• When adding multiple Red Hat Satellite Servers to the Red Hat Satellite infrastructure. Consult with a Red Hat representative for instructions regarding this.
The Red Hat Satellite SSL Tool is not required in the following situations:
  • During installation of a Red Hat Satellite Server. All SSL settings are configured during the installation process. The SSL keys and certificate are built and deployed automatically.
  • During installation of a Red Hat Proxy Server 3.6 or later if connected to a Red Hat Satellite Server 3.6 or later as its top-level service. The Red Hat Satellite Server contains all of the SSL information needed to configure, build and deploy the Red Hat Proxy Server's SSL keys and certificates.
The installation procedures for both the Red Hat Satellite Server and the Red Hat Proxy Server ensure the CA SSL public certificate is deployed to the /pub directory of each server. This public certificate is used by the client systems to connect to the Red Hat Satellite Server. See Section 4.3, “Deploying the CA SSL Public Certificate to Clients” for more information.
In summary, if the organization's Satellite or Proxy infrastructure deploys the latest version of Red Hat Satellite Server as its top-level service, there should be little need to use the Red Hat Satellite SSL Tool.

4.2.1. Generating SSL Certificates

The primary benefits of using the Red Hat Satellite SSL Maintenance Tool are security, flexibility, and portability. Security is achieved through the creation of distinct Web server SSL keys and certificates for each Red Hat Satellite server, all signed by a single Certificate Authority SSL key pair created by the organization. Flexibility is supplied by the tool's ability to work on any machine that has the spacewalk-certs-tools package installed. Portability exists in a build structure that can be stored anywhere for safe keeping and then installed whenever the need arises.
If the organization infrastructure's top-level Server is the most current Red Hat Satellite Server, the most that may be required is to restore the ssl-build tree from an archive to the /root directory and utilize the configuration tools provided within the Red Hat Satellite Server's website.
To make the best use of the Red Hat Satellite SSL Maintenance Tool, complete the following high-level tasks in the following order. See the remaining sections for the required details:
  1. Install the spacewalk-certs-tools package on a system within the organization, perhaps but not necessarily the Red Hat Satellite Server or Red Hat Proxy Server.
  2. Create a single Certificate Authority SSL key pair for the organization and install the resulting RPM or public certificate on all client systems. See Section 4.2.3, “Generating the Certificate Authority SSL Key Pair” for more information.
  3. Create a Web server SSL key set for each of the Proxy and Satellite servers to be deployed and install the resulting RPM files on the Red Hat Satellite servers.
  4. Restart the httpd service:
    # service httpd restart 
  5. Back up the SSL build tree - consisting of the primary build directory and all subdirectories and files - to removable media, such as a CD or DVD. (Disk space requirements are insignificant.)
  6. Verify and then store that archive in a safe location, such as the one described for backups in the Additional Requirements sections of either the Proxy or Satellite installation guide.
  7. Record and secure the CA password for future use.
  8. Delete the build tree from the build system for security purposes, but only after the entire Satellite infrastructure is in place and configured.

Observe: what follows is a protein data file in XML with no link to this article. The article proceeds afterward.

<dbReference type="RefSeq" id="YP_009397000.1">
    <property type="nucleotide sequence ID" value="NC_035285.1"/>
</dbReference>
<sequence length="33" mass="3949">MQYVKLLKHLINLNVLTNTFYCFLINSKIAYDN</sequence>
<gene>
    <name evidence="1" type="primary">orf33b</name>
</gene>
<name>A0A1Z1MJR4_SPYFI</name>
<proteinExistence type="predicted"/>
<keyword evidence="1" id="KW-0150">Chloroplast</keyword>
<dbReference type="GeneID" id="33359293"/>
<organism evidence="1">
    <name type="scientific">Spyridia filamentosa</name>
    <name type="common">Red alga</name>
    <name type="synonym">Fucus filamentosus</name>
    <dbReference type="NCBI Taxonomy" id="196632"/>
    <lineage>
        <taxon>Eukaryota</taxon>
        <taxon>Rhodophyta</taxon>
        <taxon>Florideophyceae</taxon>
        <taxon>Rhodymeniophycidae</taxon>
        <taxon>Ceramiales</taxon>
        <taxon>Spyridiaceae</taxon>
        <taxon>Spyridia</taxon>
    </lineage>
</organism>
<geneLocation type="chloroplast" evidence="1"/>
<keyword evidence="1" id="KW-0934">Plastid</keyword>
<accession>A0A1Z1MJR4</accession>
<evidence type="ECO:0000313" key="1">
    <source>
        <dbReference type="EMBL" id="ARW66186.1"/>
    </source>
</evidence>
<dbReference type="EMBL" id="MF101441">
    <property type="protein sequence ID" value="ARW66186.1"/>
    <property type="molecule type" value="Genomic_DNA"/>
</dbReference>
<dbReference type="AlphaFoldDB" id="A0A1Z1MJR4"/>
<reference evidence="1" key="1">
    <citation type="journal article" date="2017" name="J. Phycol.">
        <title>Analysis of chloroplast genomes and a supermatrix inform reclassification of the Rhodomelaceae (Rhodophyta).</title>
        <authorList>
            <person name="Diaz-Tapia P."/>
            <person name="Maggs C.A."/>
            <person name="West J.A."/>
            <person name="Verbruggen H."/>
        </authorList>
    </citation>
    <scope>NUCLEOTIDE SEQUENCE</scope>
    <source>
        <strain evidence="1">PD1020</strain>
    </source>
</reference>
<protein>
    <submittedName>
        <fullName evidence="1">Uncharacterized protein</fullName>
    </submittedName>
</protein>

Note

    When additional Web server SSL key sets are needed, restore the build tree on a system running the Red Hat Satellite SSL Maintenance Tool and repeat steps 3 through 7.

4.2.2. Red Hat Satellite SSL Maintenance Tool Options

The Red Hat Satellite SSL Maintenance Tool offers numerous command line options for generating Certificate Authority SSL key pair and managing your server SSL certificates and keys. The following command-line help options are available:
  • rhn-ssl-tool --help: for general help.
  • rhn-ssl-tool --gen-ca --help: for Certificate Authority help.
  • rhn-ssl-tool --gen-server --help: for Web server help.
See the manual page (man rhn-ssl-tool) for more information.

4.2.3. Generating the Certificate Authority SSL Key Pair

Before creating the SSL key set required by the Web server, generate a Certificate Authority (CA) SSL key pair. A CA SSL public certificate is distributed to client systems of the Satellite or Proxy. The Red Hat Satellite SSL Maintenance Tool allows you to generate a CA SSL key pair if needed and reuse it for all subsequent Red Hat Satellite server deployments.
The build process automatically creates the key pair and public RPM for distribution to clients. All CA components are created in the build directory specified at the command line, typically /root/ssl-build (or /etc/sysconfig/rhn/ssl for older Satellite and Proxy servers). To generate a CA SSL key pair, run the following command.

Important

Replace the example values with those appropriate for your organization.
# rhn-ssl-tool --gen-ca \
  --password=MY_CA_PASSWORD \
  --dir="/root/ssl-build" \
  --set-state="North Carolina" \
  --set-city="Raleigh" \
  --set-org="Example Inc." \
  --set-org-unit="SSL CA Unit"
This command generates the following relevant files in the specified build directory:
  • RHN-ORG-PRIVATE-SSL-KEY: the CA SSL private key.
  • RHN-ORG-TRUSTED-SSL-CERT: the CA SSL public certificate.
  • rhn-org-trusted-ssl-cert-VER-REL.noarch.rpm: the RPM prepared for distribution to client systems.
    This file contains the CA SSL public certificate (above) and installs it as /usr/share/rhn/RHN-ORG-TRUSTED-SSL-CERT
  • rhn-ca-openssl.cnf: the SSL CA configuration file.
  • latest.txt: lists the latest versions of the relevant files.
When this process is complete, distribute the RPM file to the client systems. See Section 4.3, “Deploying the CA SSL Public Certificate to Clients” for more information.